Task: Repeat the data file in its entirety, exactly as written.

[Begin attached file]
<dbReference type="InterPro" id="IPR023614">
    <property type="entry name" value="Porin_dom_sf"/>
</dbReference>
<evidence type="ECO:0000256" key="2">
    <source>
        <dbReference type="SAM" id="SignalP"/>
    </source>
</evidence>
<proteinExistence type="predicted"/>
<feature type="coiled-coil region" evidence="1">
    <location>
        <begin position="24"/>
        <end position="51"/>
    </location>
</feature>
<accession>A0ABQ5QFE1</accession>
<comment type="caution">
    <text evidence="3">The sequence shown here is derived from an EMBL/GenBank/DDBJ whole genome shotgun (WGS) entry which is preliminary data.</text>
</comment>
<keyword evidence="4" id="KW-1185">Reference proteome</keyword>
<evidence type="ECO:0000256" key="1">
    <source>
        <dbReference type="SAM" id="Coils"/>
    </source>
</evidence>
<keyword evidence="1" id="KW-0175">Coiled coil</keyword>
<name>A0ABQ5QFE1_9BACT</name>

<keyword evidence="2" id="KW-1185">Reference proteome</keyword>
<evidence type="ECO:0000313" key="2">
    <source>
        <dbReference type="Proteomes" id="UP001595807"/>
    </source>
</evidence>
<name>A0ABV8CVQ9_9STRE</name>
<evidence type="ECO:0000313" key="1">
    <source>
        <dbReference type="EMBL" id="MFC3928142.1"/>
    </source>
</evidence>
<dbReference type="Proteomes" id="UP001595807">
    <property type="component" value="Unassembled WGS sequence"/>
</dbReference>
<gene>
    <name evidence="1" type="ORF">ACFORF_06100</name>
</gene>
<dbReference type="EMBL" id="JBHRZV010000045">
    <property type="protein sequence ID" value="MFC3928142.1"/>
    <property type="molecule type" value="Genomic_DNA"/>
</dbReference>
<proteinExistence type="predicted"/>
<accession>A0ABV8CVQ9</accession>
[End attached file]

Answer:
<dbReference type="InterPro" id="IPR023614">
    <property type="entry name" value="Porin_dom_sf"/>
</dbReference>
<evidence type="ECO:0000256" key="2">
    <source>
        <dbReference type="SAM" id="SignalP"/>
    </source>
</evidence>
<proteinExistence type="predicted"/>
<feature type="coiled-coil region" evidence="1">
    <location>
        <begin position="24"/>
        <end position="51"/>
    </location>
</feature>
<accession>A0ABQ5QFE1</accession>
<comment type="caution">
    <text evidence="3">The sequence shown here is derived from an EMBL/GenBank/DDBJ whole genome shotgun (WGS) entry which is preliminary data.</text>
</comment>
<keyword evidence="4" id="KW-1185">Reference proteome</keyword>
<evidence type="ECO:0000256" key="1">
    <source>
        <dbReference type="SAM" id="Coils"/>
    </source>
</evidence>
<keyword evidence="1" id="KW-0175">Coiled coil</keyword>
<name>A0ABQ5QFE1_9BACT</name>

<keyword evidence="2" id="KW-1185">Reference proteome</keyword>
<evidence type="ECO:0000313" key="2">
    <source>
        <dbReference type="Proteomes" id="UP001595807"/>
    </source>
</evidence>
<name>A0ABV8CVQ9_9STRE</name>
<evidence type="ECO:0000313" key="1">
    <source>
        <dbReference type="EMBL" id="MFC3928142.1"/>
    </source>
</evidence>
<dbReference type="Proteomes" id="UP001595807">
    <property type="component" value="Unassembled WGS sequence"/>
</dbReference>
<gene>
    <name evidence="1" type="ORF">ACFORF_06100</name>
</gene>
<dbReference type="EMBL" id="JBHRZV010000045">
    <property type="protein sequence ID" value="MFC3928142.1"/>
    <property type="molecule type" value="Genomic_DNA"/>
</dbReference>
<proteinExistence type="predicted"/>
<accession>A0ABV8CVQ9</accession>